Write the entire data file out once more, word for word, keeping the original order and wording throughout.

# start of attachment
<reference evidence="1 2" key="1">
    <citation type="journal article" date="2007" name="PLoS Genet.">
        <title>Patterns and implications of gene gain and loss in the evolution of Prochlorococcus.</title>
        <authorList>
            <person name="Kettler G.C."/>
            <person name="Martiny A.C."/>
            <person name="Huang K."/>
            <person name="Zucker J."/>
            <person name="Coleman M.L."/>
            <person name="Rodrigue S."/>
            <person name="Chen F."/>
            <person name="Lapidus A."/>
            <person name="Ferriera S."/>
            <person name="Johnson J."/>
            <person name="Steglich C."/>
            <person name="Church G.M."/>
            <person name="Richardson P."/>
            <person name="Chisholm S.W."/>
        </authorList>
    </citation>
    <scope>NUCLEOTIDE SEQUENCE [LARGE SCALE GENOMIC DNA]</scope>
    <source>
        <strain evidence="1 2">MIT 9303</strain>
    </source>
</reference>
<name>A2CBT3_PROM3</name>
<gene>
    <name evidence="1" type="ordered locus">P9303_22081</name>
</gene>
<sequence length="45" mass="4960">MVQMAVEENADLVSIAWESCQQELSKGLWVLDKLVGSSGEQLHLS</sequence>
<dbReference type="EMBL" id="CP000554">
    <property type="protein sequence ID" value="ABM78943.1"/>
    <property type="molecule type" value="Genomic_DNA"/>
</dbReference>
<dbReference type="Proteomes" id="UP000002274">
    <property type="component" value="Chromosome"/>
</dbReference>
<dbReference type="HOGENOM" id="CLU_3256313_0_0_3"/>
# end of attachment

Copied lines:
<reference evidence="1 2" key="1">
    <citation type="journal article" date="2007" name="PLoS Genet.">
        <title>Patterns and implications of gene gain and loss in the evolution of Prochlorococcus.</title>
        <authorList>
            <person name="Kettler G.C."/>
            <person name="Martiny A.C."/>
            <person name="Huang K."/>
            <person name="Zucker J."/>
            <person name="Coleman M.L."/>
            <person name="Rodrigue S."/>
            <person name="Chen F."/>
            <person name="Lapidus A."/>
            <person name="Ferriera S."/>
            <person name="Johnson J."/>
            <person name="Steglich C."/>
            <person name="Church G.M."/>
            <person name="Richardson P."/>
            <person name="Chisholm S.W."/>
        </authorList>
    </citation>
    <scope>NUCLEOTIDE SEQUENCE [LARGE SCALE GENOMIC DNA]</scope>
    <source>
        <strain evidence="1 2">MIT 9303</strain>
    </source>
</reference>
<name>A2CBT3_PROM3</name>
<gene>
    <name evidence="1" type="ordered locus">P9303_22081</name>
</gene>
<sequence length="45" mass="4960">MVQMAVEENADLVSIAWESCQQELSKGLWVLDKLVGSSGEQLHLS</sequence>
<dbReference type="EMBL" id="CP000554">
    <property type="protein sequence ID" value="ABM78943.1"/>
    <property type="molecule type" value="Genomic_DNA"/>
</dbReference>
<dbReference type="Proteomes" id="UP000002274">
    <property type="component" value="Chromosome"/>
</dbReference>
<dbReference type="HOGENOM" id="CLU_3256313_0_0_3"/>